AAA is warning Oklahoma motorists that now through November is the most likely time for collisions involving motor vehicles and deer.
“Cooler autumn temperatures signal the start of deer mating season, a time when deer can be especially unpredictable,” said Chuck Mai, spokesman for AAA Oklahoma. “It’s important for drivers to stay alert, limit distractions and expect the unexpected.”
In Oklahoma last year, AAA Insurance reports a total of 307 auto claims (up from 234 in 2013) that were identified as animal-related, averaging $3,404 per claim.
In 2011, the latest year for which Oklahoma deer crash statistics are available, there were 467 reported crashes involving deer, resulting in two fatalities and 184 people injured, according to the Oklahoma Highway Safety Office (OHSO).
The National Highway Traffic Safety Administration reports there are about one million vehicle crashes with deer each year. These collisions typically kill about 200 Americans, cause more than 10,000 personal injuries and result in $1 billion in vehicle damage.
Deer are most active between 5 a.m. and 8 a.m. and from 5 p.m. to 8 p.m., but deer have been known to dart into roadways at other times, also.
If you see a deer, AAA Oklahoma advises you to slow down – where there’s one, there likely are others.
The OHSO reports:
- 60 percent of deer-involved crashes occurred at night
- 73 percent took place in a rural area
- 95 percent of crashes involved deer and just one vehicle
Tips from AAA to improve safety for both motorists and deer:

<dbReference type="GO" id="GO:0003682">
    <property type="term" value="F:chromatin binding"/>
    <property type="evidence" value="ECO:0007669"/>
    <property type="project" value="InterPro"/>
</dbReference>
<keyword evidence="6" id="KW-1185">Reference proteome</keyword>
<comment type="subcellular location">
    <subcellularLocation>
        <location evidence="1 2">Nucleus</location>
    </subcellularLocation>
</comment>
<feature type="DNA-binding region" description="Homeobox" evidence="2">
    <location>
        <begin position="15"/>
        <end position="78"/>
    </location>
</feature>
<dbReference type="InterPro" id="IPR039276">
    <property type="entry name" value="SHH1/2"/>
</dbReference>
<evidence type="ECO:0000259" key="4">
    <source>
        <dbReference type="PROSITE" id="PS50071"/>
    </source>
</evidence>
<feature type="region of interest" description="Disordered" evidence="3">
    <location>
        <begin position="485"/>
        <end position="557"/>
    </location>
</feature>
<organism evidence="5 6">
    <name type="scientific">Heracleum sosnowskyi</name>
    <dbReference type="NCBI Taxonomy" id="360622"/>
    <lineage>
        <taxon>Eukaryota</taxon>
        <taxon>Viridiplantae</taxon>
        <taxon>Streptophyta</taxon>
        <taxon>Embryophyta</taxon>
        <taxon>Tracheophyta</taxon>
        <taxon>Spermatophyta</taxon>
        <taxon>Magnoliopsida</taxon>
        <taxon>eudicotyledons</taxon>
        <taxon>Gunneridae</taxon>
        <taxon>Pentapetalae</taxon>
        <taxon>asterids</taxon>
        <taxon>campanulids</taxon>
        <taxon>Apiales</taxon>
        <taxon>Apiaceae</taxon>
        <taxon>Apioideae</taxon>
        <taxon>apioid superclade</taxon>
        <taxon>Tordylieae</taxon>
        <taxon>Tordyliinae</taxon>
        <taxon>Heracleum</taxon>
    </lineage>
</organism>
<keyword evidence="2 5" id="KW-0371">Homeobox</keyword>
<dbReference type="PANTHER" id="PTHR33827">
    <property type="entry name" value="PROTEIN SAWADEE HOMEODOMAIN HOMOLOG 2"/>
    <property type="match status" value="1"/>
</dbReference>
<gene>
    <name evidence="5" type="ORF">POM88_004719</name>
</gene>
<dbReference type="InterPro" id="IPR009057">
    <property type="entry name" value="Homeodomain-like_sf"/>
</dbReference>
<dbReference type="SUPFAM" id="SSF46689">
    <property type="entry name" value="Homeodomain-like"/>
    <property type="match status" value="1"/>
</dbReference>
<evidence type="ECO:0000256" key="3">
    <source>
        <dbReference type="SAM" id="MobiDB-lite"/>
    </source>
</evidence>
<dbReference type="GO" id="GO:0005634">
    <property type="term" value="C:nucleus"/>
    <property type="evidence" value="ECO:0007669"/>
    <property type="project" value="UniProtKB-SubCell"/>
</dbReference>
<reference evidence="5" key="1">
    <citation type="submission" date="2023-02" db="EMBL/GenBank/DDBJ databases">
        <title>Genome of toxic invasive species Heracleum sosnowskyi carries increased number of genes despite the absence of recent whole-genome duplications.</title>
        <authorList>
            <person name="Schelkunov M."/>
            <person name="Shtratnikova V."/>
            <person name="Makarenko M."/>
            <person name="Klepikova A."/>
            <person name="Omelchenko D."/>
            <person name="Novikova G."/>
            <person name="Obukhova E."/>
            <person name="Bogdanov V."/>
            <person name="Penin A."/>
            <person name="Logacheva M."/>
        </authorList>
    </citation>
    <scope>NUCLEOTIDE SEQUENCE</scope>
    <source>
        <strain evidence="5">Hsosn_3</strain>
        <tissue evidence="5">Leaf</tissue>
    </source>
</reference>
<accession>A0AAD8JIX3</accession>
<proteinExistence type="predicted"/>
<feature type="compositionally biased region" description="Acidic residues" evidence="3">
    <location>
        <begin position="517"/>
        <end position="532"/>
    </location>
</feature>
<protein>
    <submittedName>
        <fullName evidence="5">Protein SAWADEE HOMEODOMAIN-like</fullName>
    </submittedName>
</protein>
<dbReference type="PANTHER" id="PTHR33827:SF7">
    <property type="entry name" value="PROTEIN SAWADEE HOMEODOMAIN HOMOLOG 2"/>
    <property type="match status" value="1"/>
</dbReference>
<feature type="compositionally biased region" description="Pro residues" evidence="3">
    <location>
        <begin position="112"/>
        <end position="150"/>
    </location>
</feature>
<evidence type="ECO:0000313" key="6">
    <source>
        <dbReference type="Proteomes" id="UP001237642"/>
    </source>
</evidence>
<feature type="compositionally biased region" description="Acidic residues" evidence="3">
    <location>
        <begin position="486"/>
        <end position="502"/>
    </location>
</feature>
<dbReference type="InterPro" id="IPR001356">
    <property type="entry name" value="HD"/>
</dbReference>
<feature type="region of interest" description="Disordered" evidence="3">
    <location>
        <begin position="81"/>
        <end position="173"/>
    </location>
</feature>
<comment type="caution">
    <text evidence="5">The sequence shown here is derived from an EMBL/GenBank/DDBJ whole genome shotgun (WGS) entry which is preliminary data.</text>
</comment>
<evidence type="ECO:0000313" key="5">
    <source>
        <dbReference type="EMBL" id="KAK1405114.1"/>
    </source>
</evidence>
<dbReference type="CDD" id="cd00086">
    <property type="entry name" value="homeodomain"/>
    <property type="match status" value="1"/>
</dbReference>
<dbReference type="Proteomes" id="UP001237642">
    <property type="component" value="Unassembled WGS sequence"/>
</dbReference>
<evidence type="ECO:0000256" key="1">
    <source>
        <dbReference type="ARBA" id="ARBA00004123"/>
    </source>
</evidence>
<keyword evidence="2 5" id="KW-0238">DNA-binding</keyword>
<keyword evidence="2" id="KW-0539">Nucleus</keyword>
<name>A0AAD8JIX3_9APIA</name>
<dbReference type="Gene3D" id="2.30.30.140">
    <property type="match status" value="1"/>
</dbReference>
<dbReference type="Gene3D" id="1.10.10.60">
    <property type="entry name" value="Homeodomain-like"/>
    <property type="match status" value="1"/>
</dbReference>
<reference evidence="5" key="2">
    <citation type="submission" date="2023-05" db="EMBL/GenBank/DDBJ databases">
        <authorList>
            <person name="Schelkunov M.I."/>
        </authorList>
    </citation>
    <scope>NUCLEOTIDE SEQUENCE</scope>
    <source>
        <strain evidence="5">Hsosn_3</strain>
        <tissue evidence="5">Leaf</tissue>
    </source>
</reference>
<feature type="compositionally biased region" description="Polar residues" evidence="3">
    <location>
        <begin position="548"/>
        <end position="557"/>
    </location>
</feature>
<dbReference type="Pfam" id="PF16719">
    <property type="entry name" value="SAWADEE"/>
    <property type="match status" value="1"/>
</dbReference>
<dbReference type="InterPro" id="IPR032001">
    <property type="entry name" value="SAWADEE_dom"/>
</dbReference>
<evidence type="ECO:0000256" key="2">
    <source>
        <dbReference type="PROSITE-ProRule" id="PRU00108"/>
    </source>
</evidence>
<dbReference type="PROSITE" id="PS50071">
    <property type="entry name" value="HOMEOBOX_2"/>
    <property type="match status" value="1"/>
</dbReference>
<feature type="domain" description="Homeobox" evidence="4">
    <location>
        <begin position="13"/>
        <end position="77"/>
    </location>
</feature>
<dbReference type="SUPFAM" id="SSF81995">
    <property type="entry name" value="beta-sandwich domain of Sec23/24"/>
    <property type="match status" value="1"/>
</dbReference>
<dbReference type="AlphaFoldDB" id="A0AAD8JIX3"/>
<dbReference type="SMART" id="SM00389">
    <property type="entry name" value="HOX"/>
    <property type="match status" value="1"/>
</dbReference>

- Keep your eyes moving back and forth. Continuously sweep your eyes across the road in front of you for signs of animals and movement. Animals may also be alongside the road, so make sure to look to the right and left, as well. While the most likely accident is you hitting an animal, on occasion they might also hit you by running into the side of your car.
- Use high beams when there’s no oncoming traffic. You can spot animals sooner. Sometimes the light reflecting off their eyes will reveal their location.
- Slow down around curves. It’s harder to spot animals down the road when going around curves.
- One long blast. A long blast on your horn may frighten animals away from your vehicle.
- Use brakes if an impact is imminent. Don’t swerve. Instead, stay in your lane. Swerving away from animals can confuse them so they don’t know which way to run. It can also put you in the path of oncoming vehicles or cause you to crash into something like a lamppost or a tree.
- After the crash, stay away. Don’t go near an animal if it’s hurt. Wounded animals are unpredictable and have the capacity to attack you.